Many people are staying away from their doctor or dentist, out of caution, during the COVID-19 pandemic. But most pet owners are still bringing Fido, Kitty, and Mr. Whiskers to the vet, and even if they're not, they're going online to make sure they have their pet's meds.

Pet health is a growth industry, with 67% of U.S. families owning a pet (85 million homes), up from 56% in 1988. In the U.S., people spent $95.7 billion on pets last year, and that includes spending on pet health. PetMed Express, Phibro Animal Health, and, yes, Merck & Co. are growing pet medicine companies with solid dividends. Here's why I like each one, even amidst a pandemic. 

Puppy and kitten sleeping together.

Image source: Getty Images.

Pandemic shutdowns are helping PetMed Express

PetMed Express (NASDAQ:PETS) is coming off a strong fourth quarter, with net sales of $74.3 million, an increase of 15% over the same quarter last year, and net income of $7 million, compared to $6.6 million the same quarter in 2019. The company said it added 107,000 new customers in the quarter, which ended March 31, with an average order of $90. Those numbers are likely to climb in the first quarter for the Florida-based online pet pharmacy.

The company also increased its quarterly dividend from $0.27 to $0.28. The company's yield of 3.01% is enticing. My only concern about the dividend is that its payout ratio of 73.04% trailing 12 months (TTM) is a little high and reliant on continued growth.

Phibro Animal Health still feeding strong sales

Phibro Animal Health (NASDAQ:PAHC) manufactures animal health and nutrition products, including vaccines for cattle, swine, poultry, and fish. While most of the company's products are used or livestock, some of it goes to companion animals, or pets.

Unlike PetMed, Phibro has said it is facing demand and supply disruptions because of COVID-19. It also has been hurt by reduced demand because of the effects of the African swine fever currently hitting Asia. Still, the news in the company's third-quarter report wasn't a disaster. Net sales were $211 million, an increase of 2% over the same quarter in 2019. Net income, however, was $14 million, a 9% drop, and earnings per share fell four cents to $0.33.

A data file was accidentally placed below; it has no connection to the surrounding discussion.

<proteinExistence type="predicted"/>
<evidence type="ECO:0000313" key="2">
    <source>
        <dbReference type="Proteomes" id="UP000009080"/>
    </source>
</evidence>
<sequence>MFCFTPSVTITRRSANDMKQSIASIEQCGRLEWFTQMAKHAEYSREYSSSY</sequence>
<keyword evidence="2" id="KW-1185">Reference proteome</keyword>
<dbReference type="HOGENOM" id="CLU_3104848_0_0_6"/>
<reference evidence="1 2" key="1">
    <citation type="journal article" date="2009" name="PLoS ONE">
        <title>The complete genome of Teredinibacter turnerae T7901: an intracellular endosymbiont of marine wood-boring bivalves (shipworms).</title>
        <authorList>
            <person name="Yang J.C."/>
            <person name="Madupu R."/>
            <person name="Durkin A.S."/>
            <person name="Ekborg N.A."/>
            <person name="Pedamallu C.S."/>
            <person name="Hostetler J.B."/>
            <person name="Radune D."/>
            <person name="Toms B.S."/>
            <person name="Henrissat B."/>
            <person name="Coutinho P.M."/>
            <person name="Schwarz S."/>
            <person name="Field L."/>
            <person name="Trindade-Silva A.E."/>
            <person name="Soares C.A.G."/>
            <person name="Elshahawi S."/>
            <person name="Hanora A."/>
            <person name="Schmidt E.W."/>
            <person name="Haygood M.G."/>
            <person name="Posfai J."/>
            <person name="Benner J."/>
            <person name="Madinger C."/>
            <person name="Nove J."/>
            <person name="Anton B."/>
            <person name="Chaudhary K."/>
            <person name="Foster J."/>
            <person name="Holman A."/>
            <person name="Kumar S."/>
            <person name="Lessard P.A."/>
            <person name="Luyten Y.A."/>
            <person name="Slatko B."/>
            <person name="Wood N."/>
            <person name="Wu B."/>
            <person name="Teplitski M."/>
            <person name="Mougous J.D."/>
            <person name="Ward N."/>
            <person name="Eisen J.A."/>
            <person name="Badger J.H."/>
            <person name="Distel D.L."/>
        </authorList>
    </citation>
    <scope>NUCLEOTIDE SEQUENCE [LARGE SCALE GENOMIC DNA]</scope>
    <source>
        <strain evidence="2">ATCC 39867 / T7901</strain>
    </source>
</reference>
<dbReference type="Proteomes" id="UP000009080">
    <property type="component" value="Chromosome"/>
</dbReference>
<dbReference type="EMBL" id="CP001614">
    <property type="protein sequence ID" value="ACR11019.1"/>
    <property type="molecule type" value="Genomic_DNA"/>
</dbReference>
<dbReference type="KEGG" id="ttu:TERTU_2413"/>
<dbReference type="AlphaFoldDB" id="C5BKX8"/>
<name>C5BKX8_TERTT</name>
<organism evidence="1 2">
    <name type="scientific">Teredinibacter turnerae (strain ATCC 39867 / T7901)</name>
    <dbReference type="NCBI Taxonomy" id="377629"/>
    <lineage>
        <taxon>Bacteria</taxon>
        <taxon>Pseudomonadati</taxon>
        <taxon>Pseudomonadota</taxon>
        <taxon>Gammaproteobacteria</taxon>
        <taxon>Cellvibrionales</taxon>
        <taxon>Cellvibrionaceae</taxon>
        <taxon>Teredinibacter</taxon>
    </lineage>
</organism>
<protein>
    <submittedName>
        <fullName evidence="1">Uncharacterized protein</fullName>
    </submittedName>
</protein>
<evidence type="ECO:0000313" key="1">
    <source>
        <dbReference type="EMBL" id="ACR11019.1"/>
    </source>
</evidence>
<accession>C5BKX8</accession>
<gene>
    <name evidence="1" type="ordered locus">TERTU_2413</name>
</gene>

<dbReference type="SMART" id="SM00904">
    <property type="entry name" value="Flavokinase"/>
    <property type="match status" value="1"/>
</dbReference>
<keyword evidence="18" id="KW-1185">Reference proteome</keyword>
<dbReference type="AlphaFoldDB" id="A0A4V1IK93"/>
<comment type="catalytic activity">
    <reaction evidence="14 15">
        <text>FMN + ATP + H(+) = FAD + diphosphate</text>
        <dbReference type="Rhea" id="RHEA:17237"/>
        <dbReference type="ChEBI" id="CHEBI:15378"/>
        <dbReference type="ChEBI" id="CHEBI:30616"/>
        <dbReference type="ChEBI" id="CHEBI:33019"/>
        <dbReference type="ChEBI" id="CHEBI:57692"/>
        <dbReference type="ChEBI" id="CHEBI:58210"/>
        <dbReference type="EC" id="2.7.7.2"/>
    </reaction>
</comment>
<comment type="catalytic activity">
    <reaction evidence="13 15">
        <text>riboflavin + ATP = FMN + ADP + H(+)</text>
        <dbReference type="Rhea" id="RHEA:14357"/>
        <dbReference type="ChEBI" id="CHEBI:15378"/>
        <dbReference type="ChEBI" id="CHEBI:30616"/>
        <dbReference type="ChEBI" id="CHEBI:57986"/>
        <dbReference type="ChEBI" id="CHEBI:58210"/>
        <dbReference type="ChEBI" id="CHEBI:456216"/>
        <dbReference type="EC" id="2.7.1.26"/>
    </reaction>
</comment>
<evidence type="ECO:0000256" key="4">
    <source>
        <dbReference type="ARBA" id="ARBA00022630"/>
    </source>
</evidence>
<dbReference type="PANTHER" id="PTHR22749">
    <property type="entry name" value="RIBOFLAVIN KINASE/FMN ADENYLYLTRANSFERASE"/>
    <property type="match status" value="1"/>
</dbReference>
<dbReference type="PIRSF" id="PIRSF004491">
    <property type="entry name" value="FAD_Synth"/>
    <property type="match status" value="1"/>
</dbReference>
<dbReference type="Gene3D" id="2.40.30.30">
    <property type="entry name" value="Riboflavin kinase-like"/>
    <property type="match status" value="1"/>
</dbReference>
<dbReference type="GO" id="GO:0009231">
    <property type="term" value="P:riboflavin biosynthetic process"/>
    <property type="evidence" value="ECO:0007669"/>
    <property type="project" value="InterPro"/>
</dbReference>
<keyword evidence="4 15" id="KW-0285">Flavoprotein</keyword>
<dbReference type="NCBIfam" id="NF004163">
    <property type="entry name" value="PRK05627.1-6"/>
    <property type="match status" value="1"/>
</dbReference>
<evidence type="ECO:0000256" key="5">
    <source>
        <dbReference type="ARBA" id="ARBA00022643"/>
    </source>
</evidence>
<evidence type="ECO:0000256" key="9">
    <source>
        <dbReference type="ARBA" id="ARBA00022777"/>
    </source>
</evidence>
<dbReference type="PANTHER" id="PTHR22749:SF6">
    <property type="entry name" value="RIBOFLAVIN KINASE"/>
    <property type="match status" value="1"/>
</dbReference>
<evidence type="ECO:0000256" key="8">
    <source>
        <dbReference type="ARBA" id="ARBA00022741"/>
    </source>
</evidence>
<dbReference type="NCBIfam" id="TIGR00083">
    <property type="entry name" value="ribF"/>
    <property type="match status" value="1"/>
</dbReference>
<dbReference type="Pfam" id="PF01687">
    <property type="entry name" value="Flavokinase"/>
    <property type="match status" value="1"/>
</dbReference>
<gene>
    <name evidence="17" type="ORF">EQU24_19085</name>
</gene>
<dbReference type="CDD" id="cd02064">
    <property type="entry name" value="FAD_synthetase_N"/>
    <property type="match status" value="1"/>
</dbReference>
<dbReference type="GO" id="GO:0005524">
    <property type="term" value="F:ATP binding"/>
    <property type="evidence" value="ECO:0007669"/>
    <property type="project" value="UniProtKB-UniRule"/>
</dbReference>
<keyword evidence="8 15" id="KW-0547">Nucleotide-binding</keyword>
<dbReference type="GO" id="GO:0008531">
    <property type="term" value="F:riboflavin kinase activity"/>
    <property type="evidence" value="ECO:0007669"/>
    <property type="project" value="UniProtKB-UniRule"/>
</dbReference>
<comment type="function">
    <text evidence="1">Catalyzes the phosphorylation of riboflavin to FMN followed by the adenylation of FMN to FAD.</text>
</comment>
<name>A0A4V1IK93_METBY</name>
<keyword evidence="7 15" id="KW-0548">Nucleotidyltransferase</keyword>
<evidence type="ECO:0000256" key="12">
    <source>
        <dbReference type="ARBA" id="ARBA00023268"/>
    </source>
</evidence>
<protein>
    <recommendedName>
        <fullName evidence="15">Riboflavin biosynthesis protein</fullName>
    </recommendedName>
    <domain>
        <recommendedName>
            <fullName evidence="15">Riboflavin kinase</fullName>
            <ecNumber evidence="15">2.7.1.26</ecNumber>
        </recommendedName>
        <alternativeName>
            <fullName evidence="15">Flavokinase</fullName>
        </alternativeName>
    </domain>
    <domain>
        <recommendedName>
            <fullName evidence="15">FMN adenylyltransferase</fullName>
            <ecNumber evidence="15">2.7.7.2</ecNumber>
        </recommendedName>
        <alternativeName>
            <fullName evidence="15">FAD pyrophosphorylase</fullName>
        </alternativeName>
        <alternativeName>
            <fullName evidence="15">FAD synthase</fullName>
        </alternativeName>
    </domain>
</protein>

The company kept its quarterly dividend to $0.12 a share, giving it a yield of 1.91%. It's a sustainable yield as the company's payout ratio is 31.37% (TTM). 

The Teaneck, N.J., company has five years of continued sales growth, and once coronavirus concerns pass, it expects to get back to that.

"We believe the current difficult situation will begin to normalize in the second half of the calendar year and the industry gradually will return to typical operating levels," said Phibro Chief Financial Officer Richard Johnson on the company's third-quarter earnings call.

Merck is a huge player in veterinary medicine

Yes, Merck and Co. (NYSE:MRK) manufactures all sorts of pharmaceutical products, but its animal health division is part of its core business. The Kenilworth, N.J., pharma giant spent $400 million earlier this month to buy the U.S. rights to Sentinel's brand of parasiticides for pets.

While the company said it expects negative effects on its overall business because of the COVID-19 pandemic, those headwinds weren't pressing in the first quarter. The company's overall revenue was $12.1 billion, up 11% over the same quarter year-over-year, and its net income of $3.2 billion for the quarter represented a 10% rise over the same quarter. Its animal health division had sales of $1.2 billion for the first quarter, an increase of 21% compared with the same quarter in 2019.  

The company raised its quarterly dividend by 10.9% in November, to $0.61 per share, or $2.44 annualized. The yield on the dividend is 3.09%, with an easily sustainable payout ratio of 47.01%.

There are reasons to like all three

PetMed Express and Merck both provide plenty of growth with great dividends, but both are priced relatively high, near the top of their 52-week highs. However, looking at their earnings per share and price-to-earnings ratio, both may still be better buys than Phibro. Continued headwinds might eventually bring down Phibro's share price, providing a better opportunity to get in on a solid dividend stock that will rebound.